c) Because, from my experience, they are stuck in the dark ages and seem to think they are defending the crown jewels and the 'rules' don't apply to them. When they don't follow them nothing much happens as, part from voting in a new parish council at the next election, there is no way of sanctioning them, or so it seems.
Thanks.  I note the Transparency Code document doesn't contain the word "meeting"  or "agenda"  :-)

The word "website" appears 14 times but only in relation to the Council's constitution, parking income and senior salaries.  It seems that the Code is more applicable to district and county authorities.  The in-betweeners like our Town Council seemed to have been forgotten.

Is there any reason why I can't publish agendas and (non-confidential) attachments on social media platforms?
postscript:  are there any authorities that meet the criteria:  "authorities in England with an
annual turnover not exceeding £25,000: parish councils, internal drainage
boards, charter trustees and port health authorities (“smaller authorities”)"
I am slightly confused on the interpetation of Smaller Authorities (Councils). For Auditing procedures the limit surprisingly is £6.5M (precept). That defines what we have to comply with Annually. Do the list of transpaency items above refer to that definition? I hope it does. The lower limit for auditing purposes is under £25K. Can clarity be given please? The Transarency iitems above would be welcome.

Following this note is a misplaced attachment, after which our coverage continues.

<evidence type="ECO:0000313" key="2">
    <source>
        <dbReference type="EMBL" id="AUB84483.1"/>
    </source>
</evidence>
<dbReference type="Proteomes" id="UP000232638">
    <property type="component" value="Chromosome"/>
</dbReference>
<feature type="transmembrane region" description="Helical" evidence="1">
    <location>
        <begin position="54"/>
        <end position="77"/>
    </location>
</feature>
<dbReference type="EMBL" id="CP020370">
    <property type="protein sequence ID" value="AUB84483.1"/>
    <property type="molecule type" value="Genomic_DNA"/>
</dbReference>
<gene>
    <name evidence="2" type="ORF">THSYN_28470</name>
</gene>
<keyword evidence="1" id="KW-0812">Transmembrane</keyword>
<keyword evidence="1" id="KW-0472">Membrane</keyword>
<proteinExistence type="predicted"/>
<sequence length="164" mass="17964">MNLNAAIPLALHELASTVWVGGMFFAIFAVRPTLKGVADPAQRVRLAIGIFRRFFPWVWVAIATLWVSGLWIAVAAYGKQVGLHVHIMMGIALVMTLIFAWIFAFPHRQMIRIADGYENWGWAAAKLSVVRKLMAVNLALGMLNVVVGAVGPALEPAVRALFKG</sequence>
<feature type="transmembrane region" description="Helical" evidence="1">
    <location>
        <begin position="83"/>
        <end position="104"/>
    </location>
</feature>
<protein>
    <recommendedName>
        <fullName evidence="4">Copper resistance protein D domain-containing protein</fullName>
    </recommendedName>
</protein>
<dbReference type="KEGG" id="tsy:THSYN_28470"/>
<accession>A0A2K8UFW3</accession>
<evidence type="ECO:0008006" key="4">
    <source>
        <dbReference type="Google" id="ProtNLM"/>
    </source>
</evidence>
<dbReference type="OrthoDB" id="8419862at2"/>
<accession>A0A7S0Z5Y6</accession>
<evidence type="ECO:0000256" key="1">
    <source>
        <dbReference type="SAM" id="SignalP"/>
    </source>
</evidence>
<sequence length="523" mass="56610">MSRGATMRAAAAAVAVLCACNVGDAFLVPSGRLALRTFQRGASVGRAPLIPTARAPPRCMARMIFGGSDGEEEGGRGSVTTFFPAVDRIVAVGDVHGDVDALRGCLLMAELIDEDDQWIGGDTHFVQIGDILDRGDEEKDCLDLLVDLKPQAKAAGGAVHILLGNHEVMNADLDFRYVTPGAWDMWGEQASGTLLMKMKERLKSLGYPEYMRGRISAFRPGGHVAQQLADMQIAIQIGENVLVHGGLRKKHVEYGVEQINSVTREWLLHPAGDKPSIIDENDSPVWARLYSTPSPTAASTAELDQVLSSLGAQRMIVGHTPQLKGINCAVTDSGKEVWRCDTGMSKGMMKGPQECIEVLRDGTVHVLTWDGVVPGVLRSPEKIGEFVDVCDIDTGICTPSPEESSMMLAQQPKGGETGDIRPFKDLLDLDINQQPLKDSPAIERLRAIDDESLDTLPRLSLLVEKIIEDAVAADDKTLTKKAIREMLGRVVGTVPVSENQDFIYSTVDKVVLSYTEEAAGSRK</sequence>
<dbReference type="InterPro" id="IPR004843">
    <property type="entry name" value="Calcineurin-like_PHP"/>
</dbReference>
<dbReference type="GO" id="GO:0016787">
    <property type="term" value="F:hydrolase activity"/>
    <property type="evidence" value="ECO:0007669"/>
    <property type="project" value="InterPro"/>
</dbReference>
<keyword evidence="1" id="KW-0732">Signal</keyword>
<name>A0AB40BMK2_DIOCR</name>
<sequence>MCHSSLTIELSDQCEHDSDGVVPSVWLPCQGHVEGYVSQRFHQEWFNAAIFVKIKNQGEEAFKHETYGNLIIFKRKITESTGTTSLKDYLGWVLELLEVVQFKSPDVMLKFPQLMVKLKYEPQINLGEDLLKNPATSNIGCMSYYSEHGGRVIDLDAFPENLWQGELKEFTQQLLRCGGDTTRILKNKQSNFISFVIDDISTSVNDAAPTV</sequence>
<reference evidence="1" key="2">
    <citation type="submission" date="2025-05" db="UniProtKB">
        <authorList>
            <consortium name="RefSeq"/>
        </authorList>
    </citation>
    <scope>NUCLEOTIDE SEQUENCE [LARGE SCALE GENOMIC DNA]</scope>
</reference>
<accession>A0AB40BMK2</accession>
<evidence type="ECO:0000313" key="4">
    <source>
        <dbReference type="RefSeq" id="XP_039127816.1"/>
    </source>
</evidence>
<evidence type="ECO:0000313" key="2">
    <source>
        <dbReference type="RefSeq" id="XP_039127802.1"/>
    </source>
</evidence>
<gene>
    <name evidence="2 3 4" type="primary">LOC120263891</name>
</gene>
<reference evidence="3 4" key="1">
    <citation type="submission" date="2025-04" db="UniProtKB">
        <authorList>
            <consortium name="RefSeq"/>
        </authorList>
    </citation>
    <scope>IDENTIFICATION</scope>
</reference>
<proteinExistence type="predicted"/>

"Is there any reason why I can't publish agendas and (non-confidential) attachments on social media platforms?"

I can't think of any reason why not as they are in the public domain.
"postscript:  are there any authorities that meet the criteria:  "authorities in England with an
annual turnover not exceeding £25,000: parish councils, internal drainage
boards, charter trustees and port health authorities (“smaller authorities”)""

Lots of parish councils I would imagine. There are several near where I live.
I have continued to push for non-confidential attachments to be placed on the website.  The Clerk has responded by saying that other parish councils don't do this (and therefore we don't need to bother either) and that the attachments are not reports as a district council would publish with its agenda.  I didn't understand this, my fear is that this is some kind of paternalistic response implying that the "poor dears" won't be able to understand the attachments - only the "usual suspects" (who do get the attachments by e-mail) will have the ability to grasp the deeper meaning.  There was one small concession - that financial attachments should be published on our website.  But then a step back - our website is at its capacity and can't cope with any more documents.  I despair!
There is another loophole that Pickles and his successors failed to attend to in that Smaller Authorities are defined as those with annual income of less than £25,000.  I suspect authorities  with income over £25K and over £250K may be subject to different requirements.
0 votes
Yes they should but few do. You could raise this with the external auditor as it would mean non compliance with item 3 on the annual governance statement (AGS) which is part of the Annual Return. Trouble is that some EA's ignore electors formal complaints the AGS and the government have shown no appetite for extending the role of the Local govt Ombudsman to cover town & parish councils. .
answered by (800 points)